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Rapido OO Gauge Y7


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15 minutes ago, cctransuk said:

 

Why do we constantly get the complaint that people "don't have the skills to lay perfect track"?

 

My garage-sized layout is the first that I have built - aged 73. The layout is split into ten baseboards, each hinged to the wall for easy access to the wiring.

 

There is ZERO physical or electrical inter-baseboard connection - each board is effectively an independent layout. I have minimal electrical knowledge or experience.

 

The baseboards are quality plywood screwed to quality softwood framing, with standard cork underlay attached with spray adhesive - nothing whatsoever exotic or skilled here.

 

The track is standard Peco Code 75 flat-bottomed, and I learned how to convert the turnouts to live frog from an enquiry here.

 

The only thing that I did, which some modellers may not do, was to fix a continuous ring bus main of THICK copper wire, right round the room, for each control section.

 

These bus mains were connected to EACH AND EVERY, length of rail by stout copper dropper wires - ZERO reliance on rail joiners for electrical continuity.

 

If you can't be bothered to go to these lengths to ensure electrical integrity, don't blame your lack of skills - what I have done is ultra-basic but thorough, and no amount of 'stay-alives' or track / wheel cleaning will compensate if the power to rail connection is less than 100%.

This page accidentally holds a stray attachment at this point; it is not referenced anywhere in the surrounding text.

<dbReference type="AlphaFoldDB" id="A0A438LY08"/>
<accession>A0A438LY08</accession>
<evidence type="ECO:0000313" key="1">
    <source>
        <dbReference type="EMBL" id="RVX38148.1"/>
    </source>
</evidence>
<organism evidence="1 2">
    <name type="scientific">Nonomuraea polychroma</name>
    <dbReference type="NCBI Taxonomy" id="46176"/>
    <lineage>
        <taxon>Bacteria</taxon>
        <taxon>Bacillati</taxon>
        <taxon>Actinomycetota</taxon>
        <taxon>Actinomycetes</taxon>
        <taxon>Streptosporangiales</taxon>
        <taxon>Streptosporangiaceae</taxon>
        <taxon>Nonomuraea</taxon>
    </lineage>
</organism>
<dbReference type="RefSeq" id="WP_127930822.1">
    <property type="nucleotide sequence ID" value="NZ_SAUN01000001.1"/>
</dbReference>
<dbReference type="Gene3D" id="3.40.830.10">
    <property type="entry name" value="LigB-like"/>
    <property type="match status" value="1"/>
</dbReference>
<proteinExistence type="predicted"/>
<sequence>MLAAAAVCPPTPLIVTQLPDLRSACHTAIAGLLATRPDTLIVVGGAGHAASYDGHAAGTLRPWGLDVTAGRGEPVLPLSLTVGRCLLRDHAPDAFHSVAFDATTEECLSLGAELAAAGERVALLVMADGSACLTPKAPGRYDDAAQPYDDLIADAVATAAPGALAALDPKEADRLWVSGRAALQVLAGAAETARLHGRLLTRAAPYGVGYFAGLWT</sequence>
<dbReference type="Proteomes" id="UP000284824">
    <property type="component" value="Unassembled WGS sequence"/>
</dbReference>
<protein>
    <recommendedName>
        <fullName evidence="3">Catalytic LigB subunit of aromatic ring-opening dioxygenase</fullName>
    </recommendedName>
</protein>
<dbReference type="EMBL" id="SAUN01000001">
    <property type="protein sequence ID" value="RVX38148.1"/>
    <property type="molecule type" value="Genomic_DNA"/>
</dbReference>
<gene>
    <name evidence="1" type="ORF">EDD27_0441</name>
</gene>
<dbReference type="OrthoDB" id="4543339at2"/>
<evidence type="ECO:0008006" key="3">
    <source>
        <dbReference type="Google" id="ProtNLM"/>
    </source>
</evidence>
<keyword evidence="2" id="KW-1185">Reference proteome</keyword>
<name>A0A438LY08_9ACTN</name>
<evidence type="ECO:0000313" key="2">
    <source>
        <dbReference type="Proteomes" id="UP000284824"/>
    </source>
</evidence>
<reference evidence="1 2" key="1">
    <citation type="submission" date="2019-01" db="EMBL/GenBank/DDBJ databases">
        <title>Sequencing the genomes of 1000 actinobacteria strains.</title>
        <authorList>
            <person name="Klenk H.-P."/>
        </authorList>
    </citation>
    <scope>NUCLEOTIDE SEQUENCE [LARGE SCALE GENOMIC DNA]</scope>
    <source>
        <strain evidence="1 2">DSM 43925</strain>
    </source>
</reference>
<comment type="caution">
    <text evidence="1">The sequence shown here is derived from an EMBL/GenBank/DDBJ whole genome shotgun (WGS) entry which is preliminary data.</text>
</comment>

...... and all the above applies, regardless of whether you use DC or DCC - I use the former, so no 'stay-alives' for me!

 

If you want perfect running, put in the time and effort - it's not rocket science!

 

John Isherwood.

 

Ronny - you miss the point!

 

There is NOTHING verging on craftsmanship or clever about what I have done - simply making the effort to do all the basic work thoroughly, without any shortcuts or 'that'll do' attitude.

 

ANYONE can do the same, and achieve the same results, if only they can be bothered yo do so.

 

John Isherwood.

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For those interested 1310 with 2 ex SR PMV's

One at the north is the veranda and guards brake, the southern one (behind loco) is a saloon.  Windows fit within the ironwork of the original body.

Often in later years run with the third PMV or Santa with the LNER ballast brake at the north.

Fourth PMV is in the workshop converted to saloon.

1310_1408_Middleton

 

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2 minutes ago, cctransuk said:

 

Ronny - you miss the point!

 

There is NOTHING verging on craftsmanship or clever about what I have done - simply making the effort to do all the basic work thoroughly, without any shortcuts or 'that'll do' attitude.

 

ANYONE can do the same, and achieve the same results, if only they can be bothered yo do so.

 

John Isherwood.

 

You might think that anyone can do the same as you. The evidence shows that they cant. 

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2 minutes ago, JohnR said:

 

Because, people dont have the skills? It may not be rocket science to you, but it IS difficult to a majority of people. 

 

OK - please enumerate those skills which you imagine I have, and which you lack, that prevent you from doing what I have done?

 

I have cut and glued cork underlay; cut RTR track to length, joined it with rail joiners and pinned it down.

 

I have cut wire of various thicknesses and fixed it to walls and baseboards with cable clips.